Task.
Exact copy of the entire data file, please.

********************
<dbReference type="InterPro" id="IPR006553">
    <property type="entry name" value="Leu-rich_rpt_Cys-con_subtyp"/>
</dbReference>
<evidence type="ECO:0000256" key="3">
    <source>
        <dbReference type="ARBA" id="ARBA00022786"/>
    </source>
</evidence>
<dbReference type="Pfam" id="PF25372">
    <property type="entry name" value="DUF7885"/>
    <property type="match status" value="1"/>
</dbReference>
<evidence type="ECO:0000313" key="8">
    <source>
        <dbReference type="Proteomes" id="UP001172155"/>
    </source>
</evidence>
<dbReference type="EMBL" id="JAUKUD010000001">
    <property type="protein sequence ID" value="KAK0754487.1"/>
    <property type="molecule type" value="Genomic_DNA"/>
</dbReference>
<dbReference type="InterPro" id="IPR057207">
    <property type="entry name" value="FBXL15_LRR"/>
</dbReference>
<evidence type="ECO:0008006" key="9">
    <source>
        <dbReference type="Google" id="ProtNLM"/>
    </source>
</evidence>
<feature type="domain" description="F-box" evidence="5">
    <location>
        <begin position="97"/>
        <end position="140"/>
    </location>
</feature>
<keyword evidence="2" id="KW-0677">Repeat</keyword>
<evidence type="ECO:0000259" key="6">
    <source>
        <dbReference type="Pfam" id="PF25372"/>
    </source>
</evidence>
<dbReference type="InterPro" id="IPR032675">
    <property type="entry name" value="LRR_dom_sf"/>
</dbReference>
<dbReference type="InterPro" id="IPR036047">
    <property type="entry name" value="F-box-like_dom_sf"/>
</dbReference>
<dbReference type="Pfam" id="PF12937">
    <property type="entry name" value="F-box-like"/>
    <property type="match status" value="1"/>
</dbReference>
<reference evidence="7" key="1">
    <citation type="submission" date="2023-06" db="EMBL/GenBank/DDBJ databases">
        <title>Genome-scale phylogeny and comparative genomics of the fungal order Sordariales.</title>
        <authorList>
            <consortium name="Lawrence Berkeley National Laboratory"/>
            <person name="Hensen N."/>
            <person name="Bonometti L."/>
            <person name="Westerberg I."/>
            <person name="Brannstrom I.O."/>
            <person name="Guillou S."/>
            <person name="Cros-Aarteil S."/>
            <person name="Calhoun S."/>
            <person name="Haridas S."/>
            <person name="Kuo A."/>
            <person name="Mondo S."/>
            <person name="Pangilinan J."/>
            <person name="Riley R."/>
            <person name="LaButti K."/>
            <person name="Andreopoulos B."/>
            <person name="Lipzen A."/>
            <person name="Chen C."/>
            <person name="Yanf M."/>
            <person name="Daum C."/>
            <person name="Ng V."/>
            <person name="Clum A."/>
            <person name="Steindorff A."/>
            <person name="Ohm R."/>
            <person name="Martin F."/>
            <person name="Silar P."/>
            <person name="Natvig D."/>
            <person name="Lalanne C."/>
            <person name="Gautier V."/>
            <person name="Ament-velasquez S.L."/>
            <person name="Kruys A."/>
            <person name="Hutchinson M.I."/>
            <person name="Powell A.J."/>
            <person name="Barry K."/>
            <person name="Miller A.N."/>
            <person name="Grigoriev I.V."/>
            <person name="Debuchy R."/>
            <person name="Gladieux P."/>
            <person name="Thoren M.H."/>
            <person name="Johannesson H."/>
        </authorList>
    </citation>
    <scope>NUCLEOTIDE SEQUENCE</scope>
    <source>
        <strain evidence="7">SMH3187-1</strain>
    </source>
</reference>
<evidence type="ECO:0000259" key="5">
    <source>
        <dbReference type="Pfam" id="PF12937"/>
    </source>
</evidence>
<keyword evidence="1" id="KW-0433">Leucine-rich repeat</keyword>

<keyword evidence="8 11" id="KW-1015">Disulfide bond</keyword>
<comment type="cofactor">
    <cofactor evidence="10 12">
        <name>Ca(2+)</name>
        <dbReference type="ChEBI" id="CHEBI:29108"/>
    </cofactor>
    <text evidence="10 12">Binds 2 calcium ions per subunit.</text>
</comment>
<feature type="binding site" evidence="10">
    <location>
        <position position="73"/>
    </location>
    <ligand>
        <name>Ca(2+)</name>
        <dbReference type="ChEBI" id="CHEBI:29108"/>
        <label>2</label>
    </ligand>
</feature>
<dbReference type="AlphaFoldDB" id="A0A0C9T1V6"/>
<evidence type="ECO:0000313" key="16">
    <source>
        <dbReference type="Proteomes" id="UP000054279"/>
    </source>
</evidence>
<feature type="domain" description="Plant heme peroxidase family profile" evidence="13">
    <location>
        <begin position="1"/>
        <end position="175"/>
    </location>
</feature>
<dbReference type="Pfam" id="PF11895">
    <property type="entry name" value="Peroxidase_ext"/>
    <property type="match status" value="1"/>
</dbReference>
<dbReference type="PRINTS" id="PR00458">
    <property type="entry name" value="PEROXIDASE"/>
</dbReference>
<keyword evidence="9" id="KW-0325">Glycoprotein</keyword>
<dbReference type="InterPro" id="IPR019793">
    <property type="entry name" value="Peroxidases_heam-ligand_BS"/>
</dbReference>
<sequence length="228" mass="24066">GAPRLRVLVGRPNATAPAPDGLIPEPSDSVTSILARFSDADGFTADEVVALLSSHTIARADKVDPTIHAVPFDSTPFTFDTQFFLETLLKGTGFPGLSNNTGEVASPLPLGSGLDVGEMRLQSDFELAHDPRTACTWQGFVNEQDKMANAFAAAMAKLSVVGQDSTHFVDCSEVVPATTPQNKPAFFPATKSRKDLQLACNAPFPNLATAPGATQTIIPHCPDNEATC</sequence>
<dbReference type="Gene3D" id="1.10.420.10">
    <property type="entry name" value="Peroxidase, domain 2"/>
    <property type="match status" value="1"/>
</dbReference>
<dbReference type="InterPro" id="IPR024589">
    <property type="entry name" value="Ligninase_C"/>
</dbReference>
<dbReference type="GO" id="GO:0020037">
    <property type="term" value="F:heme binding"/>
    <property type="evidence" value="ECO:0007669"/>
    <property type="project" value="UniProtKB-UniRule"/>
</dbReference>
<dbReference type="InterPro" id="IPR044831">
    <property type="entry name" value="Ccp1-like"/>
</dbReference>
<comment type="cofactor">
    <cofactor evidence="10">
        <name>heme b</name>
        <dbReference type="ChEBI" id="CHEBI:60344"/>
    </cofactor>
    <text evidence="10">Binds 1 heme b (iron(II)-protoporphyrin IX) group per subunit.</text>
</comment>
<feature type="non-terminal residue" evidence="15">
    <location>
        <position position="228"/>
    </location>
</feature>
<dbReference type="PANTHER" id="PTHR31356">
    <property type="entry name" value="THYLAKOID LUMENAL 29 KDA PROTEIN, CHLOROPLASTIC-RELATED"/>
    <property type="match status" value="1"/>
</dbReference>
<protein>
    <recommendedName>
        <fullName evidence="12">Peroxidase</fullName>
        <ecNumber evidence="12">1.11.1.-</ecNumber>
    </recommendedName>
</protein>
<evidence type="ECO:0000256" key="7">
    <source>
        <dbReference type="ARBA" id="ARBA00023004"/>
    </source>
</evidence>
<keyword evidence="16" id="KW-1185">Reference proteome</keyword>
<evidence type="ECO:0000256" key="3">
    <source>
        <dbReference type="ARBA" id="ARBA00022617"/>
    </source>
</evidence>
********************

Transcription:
<dbReference type="InterPro" id="IPR006553">
    <property type="entry name" value="Leu-rich_rpt_Cys-con_subtyp"/>
</dbReference>
<evidence type="ECO:0000256" key="3">
    <source>
        <dbReference type="ARBA" id="ARBA00022786"/>
    </source>
</evidence>
<dbReference type="Pfam" id="PF25372">
    <property type="entry name" value="DUF7885"/>
    <property type="match status" value="1"/>
</dbReference>
<evidence type="ECO:0000313" key="8">
    <source>
        <dbReference type="Proteomes" id="UP001172155"/>
    </source>
</evidence>
<dbReference type="EMBL" id="JAUKUD010000001">
    <property type="protein sequence ID" value="KAK0754487.1"/>
    <property type="molecule type" value="Genomic_DNA"/>
</dbReference>
<dbReference type="InterPro" id="IPR057207">
    <property type="entry name" value="FBXL15_LRR"/>
</dbReference>
<evidence type="ECO:0008006" key="9">
    <source>
        <dbReference type="Google" id="ProtNLM"/>
    </source>
</evidence>
<feature type="domain" description="F-box" evidence="5">
    <location>
        <begin position="97"/>
        <end position="140"/>
    </location>
</feature>
<keyword evidence="2" id="KW-0677">Repeat</keyword>
<evidence type="ECO:0000259" key="6">
    <source>
        <dbReference type="Pfam" id="PF25372"/>
    </source>
</evidence>
<dbReference type="InterPro" id="IPR032675">
    <property type="entry name" value="LRR_dom_sf"/>
</dbReference>
<dbReference type="InterPro" id="IPR036047">
    <property type="entry name" value="F-box-like_dom_sf"/>
</dbReference>
<dbReference type="Pfam" id="PF12937">
    <property type="entry name" value="F-box-like"/>
    <property type="match status" value="1"/>
</dbReference>
<reference evidence="7" key="1">
    <citation type="submission" date="2023-06" db="EMBL/GenBank/DDBJ databases">
        <title>Genome-scale phylogeny and comparative genomics of the fungal order Sordariales.</title>
        <authorList>
            <consortium name="Lawrence Berkeley National Laboratory"/>
            <person name="Hensen N."/>
            <person name="Bonometti L."/>
            <person name="Westerberg I."/>
            <person name="Brannstrom I.O."/>
            <person name="Guillou S."/>
            <person name="Cros-Aarteil S."/>
            <person name="Calhoun S."/>
            <person name="Haridas S."/>
            <person name="Kuo A."/>
            <person name="Mondo S."/>
            <person name="Pangilinan J."/>
            <person name="Riley R."/>
            <person name="LaButti K."/>
            <person name="Andreopoulos B."/>
            <person name="Lipzen A."/>
            <person name="Chen C."/>
            <person name="Yanf M."/>
            <person name="Daum C."/>
            <person name="Ng V."/>
            <person name="Clum A."/>
            <person name="Steindorff A."/>
            <person name="Ohm R."/>
            <person name="Martin F."/>
            <person name="Silar P."/>
            <person name="Natvig D."/>
            <person name="Lalanne C."/>
            <person name="Gautier V."/>
            <person name="Ament-velasquez S.L."/>
            <person name="Kruys A."/>
            <person name="Hutchinson M.I."/>
            <person name="Powell A.J."/>
            <person name="Barry K."/>
            <person name="Miller A.N."/>
            <person name="Grigoriev I.V."/>
            <person name="Debuchy R."/>
            <person name="Gladieux P."/>
            <person name="Thoren M.H."/>
            <person name="Johannesson H."/>
        </authorList>
    </citation>
    <scope>NUCLEOTIDE SEQUENCE</scope>
    <source>
        <strain evidence="7">SMH3187-1</strain>
    </source>
</reference>
<evidence type="ECO:0000259" key="5">
    <source>
        <dbReference type="Pfam" id="PF12937"/>
    </source>
</evidence>
<keyword evidence="1" id="KW-0433">Leucine-rich repeat</keyword>

<keyword evidence="8 11" id="KW-1015">Disulfide bond</keyword>
<comment type="cofactor">
    <cofactor evidence="10 12">
        <name>Ca(2+)</name>
        <dbReference type="ChEBI" id="CHEBI:29108"/>
    </cofactor>
    <text evidence="10 12">Binds 2 calcium ions per subunit.</text>
</comment>
<feature type="binding site" evidence="10">
    <location>
        <position position="73"/>
    </location>
    <ligand>
        <name>Ca(2+)</name>
        <dbReference type="ChEBI" id="CHEBI:29108"/>
        <label>2</label>
    </ligand>
</feature>
<dbReference type="AlphaFoldDB" id="A0A0C9T1V6"/>
<evidence type="ECO:0000313" key="16">
    <source>
        <dbReference type="Proteomes" id="UP000054279"/>
    </source>
</evidence>
<feature type="domain" description="Plant heme peroxidase family profile" evidence="13">
    <location>
        <begin position="1"/>
        <end position="175"/>
    </location>
</feature>
<dbReference type="Pfam" id="PF11895">
    <property type="entry name" value="Peroxidase_ext"/>
    <property type="match status" value="1"/>
</dbReference>
<dbReference type="PRINTS" id="PR00458">
    <property type="entry name" value="PEROXIDASE"/>
</dbReference>
<keyword evidence="9" id="KW-0325">Glycoprotein</keyword>
<dbReference type="InterPro" id="IPR019793">
    <property type="entry name" value="Peroxidases_heam-ligand_BS"/>
</dbReference>
<sequence length="228" mass="24066">GAPRLRVLVGRPNATAPAPDGLIPEPSDSVTSILARFSDADGFTADEVVALLSSHTIARADKVDPTIHAVPFDSTPFTFDTQFFLETLLKGTGFPGLSNNTGEVASPLPLGSGLDVGEMRLQSDFELAHDPRTACTWQGFVNEQDKMANAFAAAMAKLSVVGQDSTHFVDCSEVVPATTPQNKPAFFPATKSRKDLQLACNAPFPNLATAPGATQTIIPHCPDNEATC</sequence>
<dbReference type="Gene3D" id="1.10.420.10">
    <property type="entry name" value="Peroxidase, domain 2"/>
    <property type="match status" value="1"/>
</dbReference>
<dbReference type="InterPro" id="IPR024589">
    <property type="entry name" value="Ligninase_C"/>
</dbReference>
<dbReference type="GO" id="GO:0020037">
    <property type="term" value="F:heme binding"/>
    <property type="evidence" value="ECO:0007669"/>
    <property type="project" value="UniProtKB-UniRule"/>
</dbReference>
<dbReference type="InterPro" id="IPR044831">
    <property type="entry name" value="Ccp1-like"/>
</dbReference>
<comment type="cofactor">
    <cofactor evidence="10">
        <name>heme b</name>
        <dbReference type="ChEBI" id="CHEBI:60344"/>
    </cofactor>
    <text evidence="10">Binds 1 heme b (iron(II)-protoporphyrin IX) group per subunit.</text>
</comment>
<feature type="non-terminal residue" evidence="15">
    <location>
        <position position="228"/>
    </location>
</feature>
<dbReference type="PANTHER" id="PTHR31356">
    <property type="entry name" value="THYLAKOID LUMENAL 29 KDA PROTEIN, CHLOROPLASTIC-RELATED"/>
    <property type="match status" value="1"/>
</dbReference>
<protein>
    <recommendedName>
        <fullName evidence="12">Peroxidase</fullName>
        <ecNumber evidence="12">1.11.1.-</ecNumber>
    </recommendedName>
</protein>
<evidence type="ECO:0000256" key="7">
    <source>
        <dbReference type="ARBA" id="ARBA00023004"/>
    </source>
</evidence>
<keyword evidence="16" id="KW-1185">Reference proteome</keyword>
<evidence type="ECO:0000256" key="3">
    <source>
        <dbReference type="ARBA" id="ARBA00022617"/>
    </source>
</evidence>